Jan 26, 2013 Comments Off Infidel
Excerpted from The Investigative Project: The New York Times’ January 14 report on the Middle East Media Research Institute’s (MEMRI) videos of Egyptian Mohamed Morsi’s 2010 anti-Semitic statements inexplicably omitted the larger story of the Muslim Brotherhood’s decades-long intrinsic anti-Semitism.
The Investigative Project on Terrorism has uncovered comments going back to 2004 showing a pattern of pure anti-Semitic comments made by Morsi and other Muslim Brotherhood leaders.
MEMRI has routinely covered these sorts of bigoted and hate-filled statements from throughout the Islamic world that most media outlets such as the Times have refused to cover since the late 1990s.
Morsi’s comments reflect the Muslim Brotherhood’s intrinsic anti-Semitism that is easily obtainable dating back to its founding in 1928.
The MEMRI videos cited by the New York Times earlier this month show Morsi referring to Jews as “the descendants of apes and pigs” and saying that Muslims should “nurse our children and our grandchildren on hatred for them: for Zionists, for Jews…”
The IPT found additional comments by Morsi on the Muslim Brotherhood’s website from November 2004 in which he described the Jews as “descendants of apes and pigs.”
Morsi also invoked the Quran during the same speech, calling the Zionists “traitors to every covenant and convention” and saying that “the Jews are the most hostile enemies of the Muslims.”
References to Jews as “apes” and “pigs” also are repeatedly found in the speeches of the man many liberal Egyptians regard as the real power behind Morsi, Muslim Brotherhood Supreme Guide Mohammed Badie. According to Germany’s Der Spiegel, Morsi regularly meets with Badie and has shown that he expresses obedience to the supreme guide.
“The Zionists, the West and the lackey rulers conspired together. If the Muslim Brotherhood had remained in the field, the Zionist Entity would not have stood not its flag raised. Of old God forced the Jews to become pigs,” Badie said in a July 7, 2010 sermon found on the Brotherhood’s website.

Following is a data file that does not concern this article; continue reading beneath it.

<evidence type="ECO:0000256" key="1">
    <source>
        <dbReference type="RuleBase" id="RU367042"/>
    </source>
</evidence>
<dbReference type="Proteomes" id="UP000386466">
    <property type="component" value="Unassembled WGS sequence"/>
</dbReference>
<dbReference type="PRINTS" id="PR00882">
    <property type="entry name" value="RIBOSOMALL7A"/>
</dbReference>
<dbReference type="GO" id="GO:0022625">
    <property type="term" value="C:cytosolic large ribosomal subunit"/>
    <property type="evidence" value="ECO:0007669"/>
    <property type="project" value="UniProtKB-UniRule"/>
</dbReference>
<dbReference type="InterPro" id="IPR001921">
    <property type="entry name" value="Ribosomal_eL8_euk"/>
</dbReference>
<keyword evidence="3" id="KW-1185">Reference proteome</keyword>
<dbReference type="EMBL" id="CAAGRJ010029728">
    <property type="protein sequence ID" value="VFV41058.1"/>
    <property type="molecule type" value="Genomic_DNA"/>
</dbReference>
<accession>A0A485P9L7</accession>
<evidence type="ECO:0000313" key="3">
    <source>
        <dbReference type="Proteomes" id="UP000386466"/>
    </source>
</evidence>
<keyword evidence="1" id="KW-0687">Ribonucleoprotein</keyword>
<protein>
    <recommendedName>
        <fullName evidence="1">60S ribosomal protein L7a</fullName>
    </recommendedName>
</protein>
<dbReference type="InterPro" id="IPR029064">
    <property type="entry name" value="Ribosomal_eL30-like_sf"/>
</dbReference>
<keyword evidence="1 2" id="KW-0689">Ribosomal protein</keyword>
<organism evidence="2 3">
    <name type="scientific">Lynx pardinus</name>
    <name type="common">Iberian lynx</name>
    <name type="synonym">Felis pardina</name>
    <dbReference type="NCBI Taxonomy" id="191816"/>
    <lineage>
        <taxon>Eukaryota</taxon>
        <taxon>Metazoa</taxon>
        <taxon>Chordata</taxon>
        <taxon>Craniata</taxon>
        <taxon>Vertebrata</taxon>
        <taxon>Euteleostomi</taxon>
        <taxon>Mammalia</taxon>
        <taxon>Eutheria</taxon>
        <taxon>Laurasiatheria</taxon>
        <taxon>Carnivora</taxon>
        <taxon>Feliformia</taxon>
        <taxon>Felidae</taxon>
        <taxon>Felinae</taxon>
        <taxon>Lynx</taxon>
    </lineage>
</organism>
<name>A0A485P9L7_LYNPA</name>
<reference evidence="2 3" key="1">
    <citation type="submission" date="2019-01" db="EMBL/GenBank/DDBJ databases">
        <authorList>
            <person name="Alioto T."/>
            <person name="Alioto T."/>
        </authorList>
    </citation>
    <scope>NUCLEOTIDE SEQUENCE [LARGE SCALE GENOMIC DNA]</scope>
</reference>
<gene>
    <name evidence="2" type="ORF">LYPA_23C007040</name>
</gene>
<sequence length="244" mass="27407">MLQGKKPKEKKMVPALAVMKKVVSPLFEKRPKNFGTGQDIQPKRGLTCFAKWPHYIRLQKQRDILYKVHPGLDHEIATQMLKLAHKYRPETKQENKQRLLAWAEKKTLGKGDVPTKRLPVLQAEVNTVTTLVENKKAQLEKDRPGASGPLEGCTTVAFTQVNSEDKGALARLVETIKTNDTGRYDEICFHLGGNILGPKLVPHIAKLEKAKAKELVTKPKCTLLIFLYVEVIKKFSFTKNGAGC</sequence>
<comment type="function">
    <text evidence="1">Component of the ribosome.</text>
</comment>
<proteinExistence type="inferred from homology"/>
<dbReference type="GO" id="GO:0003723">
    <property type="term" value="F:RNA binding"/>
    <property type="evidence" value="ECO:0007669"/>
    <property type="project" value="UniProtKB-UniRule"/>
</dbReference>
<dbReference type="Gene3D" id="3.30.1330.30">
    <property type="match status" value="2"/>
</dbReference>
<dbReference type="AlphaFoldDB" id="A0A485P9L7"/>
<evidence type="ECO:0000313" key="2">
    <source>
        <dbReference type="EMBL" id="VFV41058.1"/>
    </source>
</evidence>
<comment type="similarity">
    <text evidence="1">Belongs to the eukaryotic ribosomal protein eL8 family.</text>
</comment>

Badie returned to the theme in a June 14, 2012 speech on the eve of Morsi’s election.
“The Lord of Glory has threatened these murdering Zionists criminals with a penalty of a kind which operates in this world before the Hereafter,” Badie said, then quoting: “So when they were insolent about that which they had been forbidden, We said to them, ‘Be apes, despised.’ [Quran 7:166].”
The Muslim Brotherhood’s top leader cited a hadith frequently used by Islamic extremists that condones slaughtering Jews during a Nov. 20, 2012 speech captured by MEMRI.
“The cause of Palestine is of considerable importance. It is not a cause of power, nor of Palestinians, nor of the Arabs, but is the basic cause of life of every Muslim,” Badie said. “For the sake of its return, every Muslim must wage jihad, sacrifice; and expend his money for the sake of restoring it.
“Palestine and Jerusalem is a holy Muslim land, part of the faith of the Muslim ummah,” Badie continued. “To forsake any part of it is to forsake the ummah’s civilization and faith. This is a great sin.”
Agence France Presse (AFP) quoted Badie calling for a “Holy Jihad” to liberate Jerusalem from Israeli control in an Oct. 11, 2012 report.
“Jerusalem is Islamic … and nobody is entitled to make concessions” on the holy city, said Badie in his weekly message to supporters, according to AFP.
“The jihad for the recovery of Jerusalem is a duty for all Muslims,” he said, stressing that taking back Jerusalem “will not be done through negotiations or at the United Nations.”
The “apes and pigs” motif about Jews resurfaced in November at a protest organized by the Brotherhood and its political arm, Al-Qalyubi. Preacher Muhammad Ragab called on Muslims at the protest “to raise the banner of jihad against the tyrannical, invading and wicked sons of apes and pigs [i.e., the Jews], and to unite against the enemies of Allah” during the protest.
The New York Times Ignores Muslim Brotherhood’s Intrinsic Anti-Semitism
MEMRI posted the video of Morsi’s anti-Semitism and its translation January 3, but it generated little attention until after Richard Behar of Forbes magazine wrote a scathing commentary on January 11 noting that Fox News had covered the story, and slamming the Times and other media for ignoring it.
“Surely, if the president of virtually any other country in the world had defamed an entire people in such a way — only a couple years before they got the top job, to boot — it would have at least gotten a few column-inches,” Behar wrote. “Yet Morsi gets a free pass.”
Three days later on January 14, the Times’ Cairo bureau chief David Kirkpatrick wrote a front-page story about MEMRI’s videos of Morsi’s anti-Semitism, which was followed two days later by a Times editorial criticizing the statements.
But in both cases, the newspaper failed to show that Morsi’s views were part of a continuum of anti-Semitic and anti-Israel incitement that goes back to the Brotherhood’s founding.